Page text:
Mothers: their leading role behind the camera

Mother's Day could witness lots of pictures being taken of mums, but research by the OU reveals they may be happier on the other side of the camera.

Qualitative research by the OU's Gillian Rose, Professor of Human Geography, revealed there is more to mums taking and displaying photos than meets the eye.

The study, among a small group of mothers in England, revealed the tireless energy they put in to taking and displaying photos of their families and children, however trivial it may seem.

Prof Gillian Rose

Proffessor Gillian Rose

Professor Rose contributed to a BBC programme in March 2017 about family photography and discusses the taking of photographs and displaying them in familial spaces around the home.

Through her research, she observed how mothers, more so than the fathers in the household, would happily spend hours presenting and cataloguing photographs of their children, placing them in albums and frames around the home or even sending them to other family members in the post.

She said:

It's about bringing pictures of different family members together in a place and marking that togetherness.

If you look at where these things are shared they are in familial places in the home - hallways, the lounge, on fridge magnets.

The qualitative research reveals that, whilst the mothers had an "ambivalent" and even trivial view of photos, the act of taking and looking back on them produced an intensity of emotion.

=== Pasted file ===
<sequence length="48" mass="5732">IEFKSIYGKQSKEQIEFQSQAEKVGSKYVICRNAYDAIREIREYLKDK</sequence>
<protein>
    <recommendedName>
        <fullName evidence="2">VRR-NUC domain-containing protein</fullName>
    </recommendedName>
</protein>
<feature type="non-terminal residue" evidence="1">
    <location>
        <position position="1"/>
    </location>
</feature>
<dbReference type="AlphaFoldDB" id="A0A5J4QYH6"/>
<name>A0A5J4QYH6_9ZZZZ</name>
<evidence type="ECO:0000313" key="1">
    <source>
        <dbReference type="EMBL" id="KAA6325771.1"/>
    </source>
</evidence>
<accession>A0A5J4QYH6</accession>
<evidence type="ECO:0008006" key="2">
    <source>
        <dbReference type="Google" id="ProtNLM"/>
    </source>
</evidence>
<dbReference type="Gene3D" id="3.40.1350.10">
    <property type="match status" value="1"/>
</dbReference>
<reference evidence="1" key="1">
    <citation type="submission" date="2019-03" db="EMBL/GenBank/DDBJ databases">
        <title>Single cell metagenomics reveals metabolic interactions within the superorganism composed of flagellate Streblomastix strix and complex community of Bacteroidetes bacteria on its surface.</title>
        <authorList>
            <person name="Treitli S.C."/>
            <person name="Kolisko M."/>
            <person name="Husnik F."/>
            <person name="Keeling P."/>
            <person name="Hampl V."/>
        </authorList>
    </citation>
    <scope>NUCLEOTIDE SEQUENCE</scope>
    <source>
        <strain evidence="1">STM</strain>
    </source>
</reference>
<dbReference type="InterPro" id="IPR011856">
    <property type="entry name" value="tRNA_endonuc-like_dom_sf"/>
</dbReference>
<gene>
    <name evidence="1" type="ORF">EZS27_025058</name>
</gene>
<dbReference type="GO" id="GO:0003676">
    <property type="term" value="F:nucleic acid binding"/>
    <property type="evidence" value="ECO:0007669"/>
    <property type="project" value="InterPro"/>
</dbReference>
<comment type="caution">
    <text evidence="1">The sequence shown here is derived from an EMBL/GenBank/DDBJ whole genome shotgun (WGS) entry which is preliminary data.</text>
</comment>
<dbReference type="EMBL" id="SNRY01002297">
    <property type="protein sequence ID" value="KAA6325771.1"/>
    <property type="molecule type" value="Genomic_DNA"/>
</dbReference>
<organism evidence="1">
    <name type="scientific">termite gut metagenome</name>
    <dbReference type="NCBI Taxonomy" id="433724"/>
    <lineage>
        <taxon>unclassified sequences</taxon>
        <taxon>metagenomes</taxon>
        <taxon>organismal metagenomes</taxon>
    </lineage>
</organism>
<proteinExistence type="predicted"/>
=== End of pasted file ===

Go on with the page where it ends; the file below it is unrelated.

"Deep emotion"

Professor Rose said that, looking at the photos was not only a "visual" act, it also gave rise to deep emotion.

"Photographs are, literally, felt when you look at them," she says.

She said photographs can be "just flicked through" or "bunged into albums" or even seen as "naff" by these mums because they know that their photography work is in no sense unique, but they still stir up a lot of emotions.

Photo displaysProfessor Rose also said the mothers she spoke to reacted to photos as they looked at them again, commenting the size and faces of children, which stirred memories and warm emotions as well as surprise. She says mothers help creative narratives around photographs, choosing the way in which they are displayed and portray togetherness.


My research was pre-Facebook and the social media era, but we can see today that mothers are frequent users of these mediums for displaying photographs and still enjoying sharing them, just in a different way."

You can listen to more of what Professor Rose says about mothers and photographs and watch her on the BBC4 programme Smile! The Nation's Family Album.